There’s no secret the primary (lone?) area of concern for the Flames heading into next year is scoring. Calgary finished with the second least amount of goals during the regular season, with their 201 total narrowly beating out the Boston Bruins (196). With an offense that inept, improvement is going to have come from multiple areas. The focus for toay is powerplay goals. More specifically, drawing more penalties in order to score more powerplay goals.
When it came to the man advantage last year, the club was flat out terrible from just about every angle. The Flames managed just 39 5-on-4 goals last season (28th) and a measely three 5-on-3 goals. Their PP success rate was a putrid 16% (26th). And it wasn’t simply a case of pucks not going in either. According to Hockey Numbers, the Flames generated just 49.6 shots per hour with the man advantage, good for 25th in the league.
So the Flames didn’t generate a lot of chances and, appropriately, didn’t score a lot of goals. Now there’s a number of ways to try to improve those figures (better personnel, better strategy, better luck), but one method would be to simply draw more penalties. On top of everything else, Calgary was one of the worst clubs in the league at garnering man advantages: only Boston (265) and Montreal (261) were more inept than the Flames (268) at goading their opponents into the box.
It seems a simple enough thing, but even if Calgary had drawn a median amount of PP opportunities last year (308), they would have increased their goal total by about 6, assuming a steady 16% success rate over those additional 40 PP’s. That’s worth one win in the standings – a non-trivial amount when it comes to a playoff bubble team like Calgary.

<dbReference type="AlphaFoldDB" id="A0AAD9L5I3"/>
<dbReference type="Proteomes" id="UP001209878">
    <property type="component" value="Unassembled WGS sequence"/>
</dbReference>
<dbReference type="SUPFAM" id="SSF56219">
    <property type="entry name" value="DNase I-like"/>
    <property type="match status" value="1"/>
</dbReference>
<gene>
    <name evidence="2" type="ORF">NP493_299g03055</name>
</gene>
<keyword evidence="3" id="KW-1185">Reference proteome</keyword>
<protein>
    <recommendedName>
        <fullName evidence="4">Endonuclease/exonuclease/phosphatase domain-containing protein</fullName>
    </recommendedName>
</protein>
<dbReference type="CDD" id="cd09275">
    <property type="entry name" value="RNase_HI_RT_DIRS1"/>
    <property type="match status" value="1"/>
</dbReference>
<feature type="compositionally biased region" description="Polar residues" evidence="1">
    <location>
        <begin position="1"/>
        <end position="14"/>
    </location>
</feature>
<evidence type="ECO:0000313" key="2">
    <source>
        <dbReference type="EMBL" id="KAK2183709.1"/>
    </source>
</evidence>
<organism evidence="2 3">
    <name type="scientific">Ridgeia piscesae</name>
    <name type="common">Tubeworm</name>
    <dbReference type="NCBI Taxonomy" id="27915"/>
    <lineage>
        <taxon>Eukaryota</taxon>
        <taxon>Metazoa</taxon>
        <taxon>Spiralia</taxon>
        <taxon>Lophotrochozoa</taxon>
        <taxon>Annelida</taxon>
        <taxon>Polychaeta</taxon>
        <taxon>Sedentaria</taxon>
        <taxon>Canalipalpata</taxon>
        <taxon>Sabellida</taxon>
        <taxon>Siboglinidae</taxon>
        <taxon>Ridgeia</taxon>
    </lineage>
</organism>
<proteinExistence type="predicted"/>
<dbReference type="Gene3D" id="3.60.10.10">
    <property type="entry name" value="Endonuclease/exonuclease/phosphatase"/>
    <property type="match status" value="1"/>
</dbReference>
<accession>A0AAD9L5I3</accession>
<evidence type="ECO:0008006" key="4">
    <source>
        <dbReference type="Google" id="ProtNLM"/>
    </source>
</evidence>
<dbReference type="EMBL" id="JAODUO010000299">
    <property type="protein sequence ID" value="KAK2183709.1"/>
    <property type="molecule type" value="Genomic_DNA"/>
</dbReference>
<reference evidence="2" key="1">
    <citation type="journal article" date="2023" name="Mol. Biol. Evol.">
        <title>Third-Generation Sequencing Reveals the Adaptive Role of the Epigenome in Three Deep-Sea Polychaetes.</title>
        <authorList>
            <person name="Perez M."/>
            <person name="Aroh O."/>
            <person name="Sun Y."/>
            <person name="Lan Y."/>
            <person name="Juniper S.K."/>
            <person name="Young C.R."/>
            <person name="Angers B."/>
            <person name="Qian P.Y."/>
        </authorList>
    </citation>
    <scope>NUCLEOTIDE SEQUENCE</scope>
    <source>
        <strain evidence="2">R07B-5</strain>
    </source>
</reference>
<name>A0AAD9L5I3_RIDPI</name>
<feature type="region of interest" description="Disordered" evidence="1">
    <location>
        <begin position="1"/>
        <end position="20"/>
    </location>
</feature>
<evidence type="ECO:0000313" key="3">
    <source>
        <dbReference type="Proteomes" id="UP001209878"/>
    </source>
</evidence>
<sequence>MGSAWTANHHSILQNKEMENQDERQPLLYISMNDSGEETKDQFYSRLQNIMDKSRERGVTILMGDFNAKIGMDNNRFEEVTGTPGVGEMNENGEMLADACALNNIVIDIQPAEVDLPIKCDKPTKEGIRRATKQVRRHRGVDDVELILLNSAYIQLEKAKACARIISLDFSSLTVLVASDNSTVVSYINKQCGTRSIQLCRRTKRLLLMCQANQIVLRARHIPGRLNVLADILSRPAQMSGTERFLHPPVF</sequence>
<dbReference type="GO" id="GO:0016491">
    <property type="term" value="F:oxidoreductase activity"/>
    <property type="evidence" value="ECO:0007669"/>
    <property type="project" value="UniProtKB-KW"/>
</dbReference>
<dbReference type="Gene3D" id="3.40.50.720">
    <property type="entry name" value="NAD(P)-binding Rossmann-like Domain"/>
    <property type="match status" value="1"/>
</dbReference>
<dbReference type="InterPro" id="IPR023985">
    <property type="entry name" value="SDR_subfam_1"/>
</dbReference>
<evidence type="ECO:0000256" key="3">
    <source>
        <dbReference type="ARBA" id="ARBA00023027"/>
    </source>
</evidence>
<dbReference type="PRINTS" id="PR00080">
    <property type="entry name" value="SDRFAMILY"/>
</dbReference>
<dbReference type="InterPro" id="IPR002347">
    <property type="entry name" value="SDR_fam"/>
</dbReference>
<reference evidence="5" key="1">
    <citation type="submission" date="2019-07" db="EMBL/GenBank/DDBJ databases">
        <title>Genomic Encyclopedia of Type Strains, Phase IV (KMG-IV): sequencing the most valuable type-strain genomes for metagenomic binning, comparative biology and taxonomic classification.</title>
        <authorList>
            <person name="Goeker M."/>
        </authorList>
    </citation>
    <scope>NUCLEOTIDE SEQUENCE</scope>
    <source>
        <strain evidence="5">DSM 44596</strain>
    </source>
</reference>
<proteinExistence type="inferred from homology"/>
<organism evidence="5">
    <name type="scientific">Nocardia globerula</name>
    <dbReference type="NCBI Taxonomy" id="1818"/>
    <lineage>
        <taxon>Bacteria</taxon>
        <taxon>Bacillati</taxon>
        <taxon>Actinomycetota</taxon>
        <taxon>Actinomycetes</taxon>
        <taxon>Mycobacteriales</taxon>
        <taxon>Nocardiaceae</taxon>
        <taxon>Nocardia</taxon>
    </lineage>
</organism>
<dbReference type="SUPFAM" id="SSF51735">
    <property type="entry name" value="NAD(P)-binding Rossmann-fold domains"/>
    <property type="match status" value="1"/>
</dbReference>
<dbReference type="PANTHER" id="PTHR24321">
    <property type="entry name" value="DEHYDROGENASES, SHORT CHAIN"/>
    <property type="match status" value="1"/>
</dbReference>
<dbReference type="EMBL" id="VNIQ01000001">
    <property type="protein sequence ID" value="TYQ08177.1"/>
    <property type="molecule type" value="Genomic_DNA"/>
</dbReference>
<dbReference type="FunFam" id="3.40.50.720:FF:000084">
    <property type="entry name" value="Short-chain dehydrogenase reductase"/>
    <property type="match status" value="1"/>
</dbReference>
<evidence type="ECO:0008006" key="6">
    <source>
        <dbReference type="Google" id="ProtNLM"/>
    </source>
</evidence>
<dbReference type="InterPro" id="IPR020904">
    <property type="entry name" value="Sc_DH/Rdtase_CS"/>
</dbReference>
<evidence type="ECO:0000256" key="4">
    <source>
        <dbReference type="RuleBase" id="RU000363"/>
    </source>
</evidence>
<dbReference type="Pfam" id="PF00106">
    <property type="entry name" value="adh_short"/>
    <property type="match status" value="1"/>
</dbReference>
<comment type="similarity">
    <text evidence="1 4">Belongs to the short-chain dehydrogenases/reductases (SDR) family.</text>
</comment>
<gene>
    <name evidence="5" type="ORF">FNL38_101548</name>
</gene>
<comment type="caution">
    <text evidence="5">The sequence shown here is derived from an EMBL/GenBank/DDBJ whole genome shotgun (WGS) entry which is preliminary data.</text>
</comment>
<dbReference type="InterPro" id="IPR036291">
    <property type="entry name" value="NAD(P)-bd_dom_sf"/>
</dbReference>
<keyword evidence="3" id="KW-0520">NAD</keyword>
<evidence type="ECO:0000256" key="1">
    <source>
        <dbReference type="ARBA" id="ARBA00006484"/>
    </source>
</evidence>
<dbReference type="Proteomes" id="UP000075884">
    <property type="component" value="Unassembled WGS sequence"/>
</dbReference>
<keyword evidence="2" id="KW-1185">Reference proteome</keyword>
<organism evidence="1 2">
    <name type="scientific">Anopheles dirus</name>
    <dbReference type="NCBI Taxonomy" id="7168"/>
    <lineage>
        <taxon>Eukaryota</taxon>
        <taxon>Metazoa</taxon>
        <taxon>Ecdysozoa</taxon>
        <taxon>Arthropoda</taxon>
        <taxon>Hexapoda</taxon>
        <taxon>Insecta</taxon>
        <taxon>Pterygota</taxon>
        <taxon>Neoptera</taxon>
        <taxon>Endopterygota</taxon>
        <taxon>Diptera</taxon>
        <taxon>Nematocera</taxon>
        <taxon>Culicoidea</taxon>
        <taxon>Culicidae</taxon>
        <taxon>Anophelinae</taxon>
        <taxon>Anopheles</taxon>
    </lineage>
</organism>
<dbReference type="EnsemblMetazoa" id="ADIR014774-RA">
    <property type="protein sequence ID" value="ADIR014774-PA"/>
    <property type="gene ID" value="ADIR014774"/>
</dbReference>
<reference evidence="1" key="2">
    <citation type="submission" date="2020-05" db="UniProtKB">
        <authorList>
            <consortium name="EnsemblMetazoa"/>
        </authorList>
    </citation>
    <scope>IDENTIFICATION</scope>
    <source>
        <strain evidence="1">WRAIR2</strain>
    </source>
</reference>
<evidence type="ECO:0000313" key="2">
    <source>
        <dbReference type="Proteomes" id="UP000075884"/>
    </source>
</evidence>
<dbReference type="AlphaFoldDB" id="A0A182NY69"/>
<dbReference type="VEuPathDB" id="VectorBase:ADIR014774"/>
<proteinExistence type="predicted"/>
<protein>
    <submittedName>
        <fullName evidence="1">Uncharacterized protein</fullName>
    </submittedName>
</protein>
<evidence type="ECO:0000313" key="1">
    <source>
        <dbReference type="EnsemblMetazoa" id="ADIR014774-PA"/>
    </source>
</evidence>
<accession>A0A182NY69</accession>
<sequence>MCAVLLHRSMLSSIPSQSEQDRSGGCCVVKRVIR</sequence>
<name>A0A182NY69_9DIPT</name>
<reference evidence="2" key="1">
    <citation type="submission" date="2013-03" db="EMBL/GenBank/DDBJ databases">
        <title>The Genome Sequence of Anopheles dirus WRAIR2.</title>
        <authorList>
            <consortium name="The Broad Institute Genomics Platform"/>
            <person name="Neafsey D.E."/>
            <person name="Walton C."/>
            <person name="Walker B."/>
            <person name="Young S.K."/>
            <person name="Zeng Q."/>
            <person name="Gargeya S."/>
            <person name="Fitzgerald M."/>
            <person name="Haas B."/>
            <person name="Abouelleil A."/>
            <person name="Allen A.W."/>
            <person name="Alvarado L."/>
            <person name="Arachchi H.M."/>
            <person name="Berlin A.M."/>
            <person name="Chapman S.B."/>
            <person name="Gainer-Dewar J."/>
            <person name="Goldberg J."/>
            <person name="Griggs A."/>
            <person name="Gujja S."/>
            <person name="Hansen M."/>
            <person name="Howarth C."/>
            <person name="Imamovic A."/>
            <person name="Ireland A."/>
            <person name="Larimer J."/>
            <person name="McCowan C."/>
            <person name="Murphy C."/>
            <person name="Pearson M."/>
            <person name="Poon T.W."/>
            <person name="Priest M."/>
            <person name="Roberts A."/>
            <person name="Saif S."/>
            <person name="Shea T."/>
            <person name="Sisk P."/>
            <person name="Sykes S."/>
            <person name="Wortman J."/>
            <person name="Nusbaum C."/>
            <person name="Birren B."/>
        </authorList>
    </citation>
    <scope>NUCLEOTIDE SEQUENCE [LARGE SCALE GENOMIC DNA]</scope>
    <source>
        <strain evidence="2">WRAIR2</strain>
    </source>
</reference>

The effects of minimal playoff time tend to ripple throughout the roster. Not only is the PP the most offense rich portion of the game for the attacking team, it also decreases the amount of time the opposition’s best players are on the ice and decreases the amount of penalties the good guys take. Spending less time on the man advantage is one of the reasons almost every Flame player to a man had a lackuster offensive season this year. For example, Jarome Iginla saw over 400 minutes of PP time in 2008-09. That’s 113 minutes more than this past season (289). Ditto Jay Bouwmeester, whose 351 minutes a man up in 08-09 were 114 minutes more than he saw in Flames colors (237). Daymond Langkow (-118) and Olli Jokinen (-35) were in a similar boat. Unsurprisingly, the only two regular skaters to see a significant bump in PP time were Rene Bourque (+115) and Mark Giordano (+53) and they had career years in terms of offense.
At this point, I’m not sure precisely what moderates penalty drawing. Some players routinely have a strong penalty differential (Iginla is one of them) while others routinely end up at the other end, suggesting a skill component. At the team level, however, PP opportunity totals seem almost totally random. Intuitively, one would think that any club that can drive possession at ES (that is, spend more time in the opponents zone) would draw a lot of penalties, but not so. Last season, mediocre (or worse) possession clubs ended up in the top half of the league in terms of PP opportunities, including CAR (332), DAL (328), TBL (326), ATL (316), COL (310) and FLA (309). On the other hand, capable puck possession clubs like DET (307), CHI (298) and NJD (273) ended up in the bottom half. So while the Flames added more penalty takers (Ivanans, Jackman, Jokinen) than penalty drawers (Tanguay, Dawes) this off-season, the good news is they may just end up drawing more penalties by virtue regression to the mean (assuming drawing PP opportunities on a team-wide scale is mostly random).
Let’s hope that’s true. More PP’s won’t necessarily fix what ails the Flames offense by itself…but it would certainly help.